Authentic learning in out-of-school labs
Given the theoretical model of authenticity in teaching and learning contexts developed by Betz et al. (2016), OSLs can be characterized as highly authentic learning settings that should—mediated by students’ perceived authenticity—provoke several positive effects in students. The model, which is illustrated in simplified form in Fig. 1, is divided into three successive parts. Part 1 highlights the characteristics of learners and of learning settings that may have an impact on students’ perceived authenticity of a learning environment. Part 2 outlines the interaction of these two components that results in students’ perceived authenticity of the learning environment. Part 3 summarizes the outcomes that may be affected by students’ perceived authenticity of the learning environment.
Building on this model, OSLs can be characterized as authentic learning settings, as several features of OSLs contribute to the authentic contextualization of students’ learning about scientific ways of thinking and working. Specifically, OSLs are often located at authentic research locations, such as universities, the instructors are often scientists or prospective scientists, and students usually use authentic materials (e.g. original data) and methods (e.g. inquiry-based methods) to work on authentic contents (e.g. current research questions or scientific problems) and open questions (i.e., innovation) (for more detailed characterizations of OSLs, see e.g. Garner & Eilks, 2015; Scharfenberg & Bogner, 2014). Thus, OSLs provide and emulate several features of authentic scientific practices. So far, to the best of our knowledge, eight studies have systematically investigated the effects of features hypothesized to determine the authenticity of an OSL setting on students’ motivational or cognitive learning outcomes. Table 1 gives an overview of these studies.
Most of the studies that are listed in Table 1 have examined the effects of the authenticity level of the location by comparing student learning in an OSL (i.e., authentic location) to learning in school (non-authentic location) on students’ motivational or cognitive learning outcomes. The results with respect to the cognitive effects (i.e., students’ knowledge acquisition and achievement) are highly inconsistent. While Scharfenberg et al. (2007) found a positive effect of the OSL setting on students’ knowledge acquisition, the findings from Itzek-Greulich et al. (2015) demonstrated no differences between the settings. The results of another study conducted by Itzek-Greulich et al. (2017) even showed negative effects of learning in an OSL compared to learning in school on students’ achievement. With regard to the motivational effects of the OSL setting, the findings are again not consistent. While the findings from Betz (2018) demonstrated a positive effect of the location on students’ situational interest (mediated by their perceived authenticity), the findings by Itzek-Greulich et al. (2017) and Itzek-Greulich and Vollmer (2017) mainly showed no differences between the learning settings with regard to several motivational outcomes, such as students’ situational interest. Also, the study by Schüttler et al. (2021) demonstrated no effect of the location alone on students’ situational interest. In their study, the location (i.e., the OSL) provoked only in combination with the provision of authentic learning material (i.e., high-tech lab equipment) positive effects on students’ situational interest (Schüttler et al., 2021). Schüttler et al. (2021) further showed that the students who worked with authentic materials reported the highest perceived authenticity, independent from the location. However, OSLs aim to complement and not to replace regular instruction and lessons in school (Garner & Eilks, 2015). Therefore, one could argue that the question on conditions for successful learning within OSLs becomes rather important than the question on the effectiveness of visiting OSLs compared to learning in school more generally.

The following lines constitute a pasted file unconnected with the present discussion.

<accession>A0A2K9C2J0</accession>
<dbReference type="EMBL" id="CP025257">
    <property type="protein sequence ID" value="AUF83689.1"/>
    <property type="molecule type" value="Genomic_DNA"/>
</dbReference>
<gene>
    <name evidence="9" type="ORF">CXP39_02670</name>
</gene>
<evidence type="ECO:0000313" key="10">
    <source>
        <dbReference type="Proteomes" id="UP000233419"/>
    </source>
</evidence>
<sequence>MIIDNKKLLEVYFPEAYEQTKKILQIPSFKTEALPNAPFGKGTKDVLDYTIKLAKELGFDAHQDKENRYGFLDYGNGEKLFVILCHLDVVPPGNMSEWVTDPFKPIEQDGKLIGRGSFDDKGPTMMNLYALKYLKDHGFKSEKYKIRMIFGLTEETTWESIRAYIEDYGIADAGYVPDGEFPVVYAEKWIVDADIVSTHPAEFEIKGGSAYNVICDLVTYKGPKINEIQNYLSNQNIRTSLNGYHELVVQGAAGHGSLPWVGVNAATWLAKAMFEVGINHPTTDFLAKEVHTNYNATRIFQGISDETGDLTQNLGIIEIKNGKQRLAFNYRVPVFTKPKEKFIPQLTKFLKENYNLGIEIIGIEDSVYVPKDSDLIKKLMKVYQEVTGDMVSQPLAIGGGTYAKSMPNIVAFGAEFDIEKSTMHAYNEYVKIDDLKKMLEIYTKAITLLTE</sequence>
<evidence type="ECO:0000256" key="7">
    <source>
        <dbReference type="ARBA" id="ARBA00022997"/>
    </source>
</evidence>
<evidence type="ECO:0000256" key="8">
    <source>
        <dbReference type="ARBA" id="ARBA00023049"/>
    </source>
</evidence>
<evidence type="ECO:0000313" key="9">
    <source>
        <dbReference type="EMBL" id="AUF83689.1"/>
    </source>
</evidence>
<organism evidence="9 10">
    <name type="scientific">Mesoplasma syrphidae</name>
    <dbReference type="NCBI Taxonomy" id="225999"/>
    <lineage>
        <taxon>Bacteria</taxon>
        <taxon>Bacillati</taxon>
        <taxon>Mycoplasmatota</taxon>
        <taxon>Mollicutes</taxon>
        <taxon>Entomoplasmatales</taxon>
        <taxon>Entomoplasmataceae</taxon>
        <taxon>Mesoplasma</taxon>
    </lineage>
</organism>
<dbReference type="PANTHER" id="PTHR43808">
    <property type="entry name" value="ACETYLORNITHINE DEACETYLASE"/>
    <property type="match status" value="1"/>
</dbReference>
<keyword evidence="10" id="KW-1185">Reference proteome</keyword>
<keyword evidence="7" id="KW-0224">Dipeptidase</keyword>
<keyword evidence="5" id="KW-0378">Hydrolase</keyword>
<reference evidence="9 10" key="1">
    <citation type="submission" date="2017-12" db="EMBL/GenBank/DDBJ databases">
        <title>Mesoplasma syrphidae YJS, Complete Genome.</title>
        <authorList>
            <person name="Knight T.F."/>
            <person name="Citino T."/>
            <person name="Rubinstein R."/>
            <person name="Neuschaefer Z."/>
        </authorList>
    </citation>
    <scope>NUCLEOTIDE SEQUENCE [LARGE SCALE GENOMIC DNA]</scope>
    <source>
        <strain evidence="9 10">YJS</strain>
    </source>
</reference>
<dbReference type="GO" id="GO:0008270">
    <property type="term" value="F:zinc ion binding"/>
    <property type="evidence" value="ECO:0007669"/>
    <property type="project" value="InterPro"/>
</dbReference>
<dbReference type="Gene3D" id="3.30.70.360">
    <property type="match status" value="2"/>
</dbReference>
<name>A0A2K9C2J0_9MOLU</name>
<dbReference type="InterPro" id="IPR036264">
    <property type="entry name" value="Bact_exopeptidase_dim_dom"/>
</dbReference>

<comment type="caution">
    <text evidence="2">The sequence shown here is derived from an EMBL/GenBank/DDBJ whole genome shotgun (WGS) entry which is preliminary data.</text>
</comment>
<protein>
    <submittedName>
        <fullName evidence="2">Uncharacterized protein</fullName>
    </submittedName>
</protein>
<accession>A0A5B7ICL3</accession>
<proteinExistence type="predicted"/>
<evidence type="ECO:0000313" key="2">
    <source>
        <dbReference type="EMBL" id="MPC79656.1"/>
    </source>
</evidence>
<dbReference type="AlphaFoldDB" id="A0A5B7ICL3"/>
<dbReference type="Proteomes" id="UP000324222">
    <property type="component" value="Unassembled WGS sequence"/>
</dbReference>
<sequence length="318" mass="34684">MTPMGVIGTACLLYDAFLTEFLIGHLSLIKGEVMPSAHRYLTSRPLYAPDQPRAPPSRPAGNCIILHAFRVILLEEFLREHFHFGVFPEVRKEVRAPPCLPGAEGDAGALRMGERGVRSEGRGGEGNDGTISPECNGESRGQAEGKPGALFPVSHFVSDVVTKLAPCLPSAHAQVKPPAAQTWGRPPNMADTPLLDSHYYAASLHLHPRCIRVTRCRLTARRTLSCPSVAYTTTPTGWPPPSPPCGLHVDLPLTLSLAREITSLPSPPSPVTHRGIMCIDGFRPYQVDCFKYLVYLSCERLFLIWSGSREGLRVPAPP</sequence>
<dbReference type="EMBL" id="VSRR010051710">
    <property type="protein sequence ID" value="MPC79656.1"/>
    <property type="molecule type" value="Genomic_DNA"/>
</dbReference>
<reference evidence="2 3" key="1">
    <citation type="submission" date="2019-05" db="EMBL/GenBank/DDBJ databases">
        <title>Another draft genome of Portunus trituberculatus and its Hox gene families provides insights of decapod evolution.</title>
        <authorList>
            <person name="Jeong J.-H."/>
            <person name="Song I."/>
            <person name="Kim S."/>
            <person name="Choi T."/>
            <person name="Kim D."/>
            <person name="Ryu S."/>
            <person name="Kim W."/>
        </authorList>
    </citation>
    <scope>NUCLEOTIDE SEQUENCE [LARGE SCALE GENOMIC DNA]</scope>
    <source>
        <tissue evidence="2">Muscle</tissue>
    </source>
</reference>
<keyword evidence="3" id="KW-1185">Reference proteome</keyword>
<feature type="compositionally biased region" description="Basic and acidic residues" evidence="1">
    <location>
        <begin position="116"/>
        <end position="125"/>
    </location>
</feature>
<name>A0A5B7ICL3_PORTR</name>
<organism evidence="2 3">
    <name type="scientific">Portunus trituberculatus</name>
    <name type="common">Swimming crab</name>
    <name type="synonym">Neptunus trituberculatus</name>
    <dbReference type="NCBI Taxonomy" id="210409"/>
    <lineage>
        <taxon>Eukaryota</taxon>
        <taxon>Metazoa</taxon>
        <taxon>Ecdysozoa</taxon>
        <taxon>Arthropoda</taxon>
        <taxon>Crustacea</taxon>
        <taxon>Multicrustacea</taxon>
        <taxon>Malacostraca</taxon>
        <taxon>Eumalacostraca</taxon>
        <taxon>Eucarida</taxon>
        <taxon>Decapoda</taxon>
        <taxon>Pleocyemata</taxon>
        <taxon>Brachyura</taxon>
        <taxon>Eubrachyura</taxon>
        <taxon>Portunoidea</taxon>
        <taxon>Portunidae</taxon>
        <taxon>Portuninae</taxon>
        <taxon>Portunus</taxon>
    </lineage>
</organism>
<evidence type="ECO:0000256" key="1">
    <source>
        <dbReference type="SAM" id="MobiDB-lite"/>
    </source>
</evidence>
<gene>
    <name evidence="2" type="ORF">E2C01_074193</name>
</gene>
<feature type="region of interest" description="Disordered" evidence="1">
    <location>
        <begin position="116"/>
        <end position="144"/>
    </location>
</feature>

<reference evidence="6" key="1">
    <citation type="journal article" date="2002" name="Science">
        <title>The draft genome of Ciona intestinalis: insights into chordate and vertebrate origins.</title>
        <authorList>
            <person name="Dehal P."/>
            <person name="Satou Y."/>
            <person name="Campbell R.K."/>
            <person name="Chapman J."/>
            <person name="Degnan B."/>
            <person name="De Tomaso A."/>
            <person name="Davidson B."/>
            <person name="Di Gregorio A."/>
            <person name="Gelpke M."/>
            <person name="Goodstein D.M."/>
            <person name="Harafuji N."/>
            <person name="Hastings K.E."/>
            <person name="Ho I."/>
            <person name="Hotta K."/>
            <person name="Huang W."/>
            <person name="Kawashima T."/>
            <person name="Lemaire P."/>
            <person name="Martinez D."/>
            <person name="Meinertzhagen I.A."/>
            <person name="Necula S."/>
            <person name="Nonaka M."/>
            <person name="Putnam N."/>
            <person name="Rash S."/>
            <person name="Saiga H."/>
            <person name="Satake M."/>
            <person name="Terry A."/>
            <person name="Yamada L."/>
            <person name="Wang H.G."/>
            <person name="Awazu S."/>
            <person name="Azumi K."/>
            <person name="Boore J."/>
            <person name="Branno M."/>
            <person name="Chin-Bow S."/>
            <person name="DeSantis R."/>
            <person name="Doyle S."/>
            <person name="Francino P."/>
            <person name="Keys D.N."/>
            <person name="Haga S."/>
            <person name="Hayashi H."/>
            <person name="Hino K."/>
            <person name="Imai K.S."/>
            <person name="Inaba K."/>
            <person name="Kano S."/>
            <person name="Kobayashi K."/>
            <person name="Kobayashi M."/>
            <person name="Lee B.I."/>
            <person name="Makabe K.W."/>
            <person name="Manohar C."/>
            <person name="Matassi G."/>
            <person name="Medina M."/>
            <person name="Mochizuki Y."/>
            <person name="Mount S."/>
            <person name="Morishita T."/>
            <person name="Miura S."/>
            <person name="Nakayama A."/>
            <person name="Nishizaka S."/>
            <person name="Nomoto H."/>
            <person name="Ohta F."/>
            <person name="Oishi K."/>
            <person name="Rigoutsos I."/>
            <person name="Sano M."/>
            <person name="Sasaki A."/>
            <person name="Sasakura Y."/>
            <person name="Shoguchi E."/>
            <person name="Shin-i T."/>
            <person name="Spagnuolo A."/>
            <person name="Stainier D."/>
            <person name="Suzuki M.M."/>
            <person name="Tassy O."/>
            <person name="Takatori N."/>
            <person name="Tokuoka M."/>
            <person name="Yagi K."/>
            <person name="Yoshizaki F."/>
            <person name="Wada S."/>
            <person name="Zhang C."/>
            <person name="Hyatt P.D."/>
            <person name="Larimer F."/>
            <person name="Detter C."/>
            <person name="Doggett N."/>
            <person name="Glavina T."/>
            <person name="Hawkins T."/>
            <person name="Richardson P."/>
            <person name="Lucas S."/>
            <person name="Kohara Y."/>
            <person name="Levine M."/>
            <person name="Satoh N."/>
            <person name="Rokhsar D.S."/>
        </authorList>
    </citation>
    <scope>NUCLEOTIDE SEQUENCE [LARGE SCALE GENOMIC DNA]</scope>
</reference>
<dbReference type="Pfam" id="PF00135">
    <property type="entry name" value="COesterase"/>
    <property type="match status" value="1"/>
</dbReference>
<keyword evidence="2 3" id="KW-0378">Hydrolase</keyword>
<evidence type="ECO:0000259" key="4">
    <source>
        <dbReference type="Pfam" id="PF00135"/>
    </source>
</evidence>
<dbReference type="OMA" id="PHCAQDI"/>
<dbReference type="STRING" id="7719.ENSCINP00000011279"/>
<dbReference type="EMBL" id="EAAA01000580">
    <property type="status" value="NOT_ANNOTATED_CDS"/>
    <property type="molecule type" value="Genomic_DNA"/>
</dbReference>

In addition to the aforementioned study by Schüttler et al. (2021) that not only compared OSL-visits with learning in school but also investigated the role of authentic learning materials for learning within OSLs, three further studies have examined conditions for successful learning within OSLs: Scharfenberg et al. (2007), Mierwald et al. (2018), and Stamer et al. (2021). The latter investigated the impact of science videos showing regular practices of scientists on students’ perceived authenticity and their beliefs related to the work of scientists. The findings showed that students who performed nanotechnological experiments and watched the science videos reported higher perceived authenticity and developed more adequate beliefs about scientific practices than students who performed the same experiments but without watching the videos. (Stamer et al., 2021). Thus, the authenticity level of the learning materials had an impact on students’ perceived authenticity and their beliefs about science in an OSL. Mierwald et al. (2018) examined the effect of authentic learning materials on students’ epistemological beliefs about history science. Their results demonstrated that students who learned with original sources or with an audiobook of these original sources developed more sophisticated epistemological beliefs by the end of their OSL visit than students who learned with a rather traditional textbook. Thus, the authenticity level of the learning materials had an impact on students’ epistemological beliefs in an OSL. Scharfenberg et al. (2007) compared authentic hands-on experimentation to a (less authentic) learning activity without hands-on experimentation in an OSL for molecular biology. Their results showed no effect of the authenticity level of the learning activity on students’ knowledge acquisition.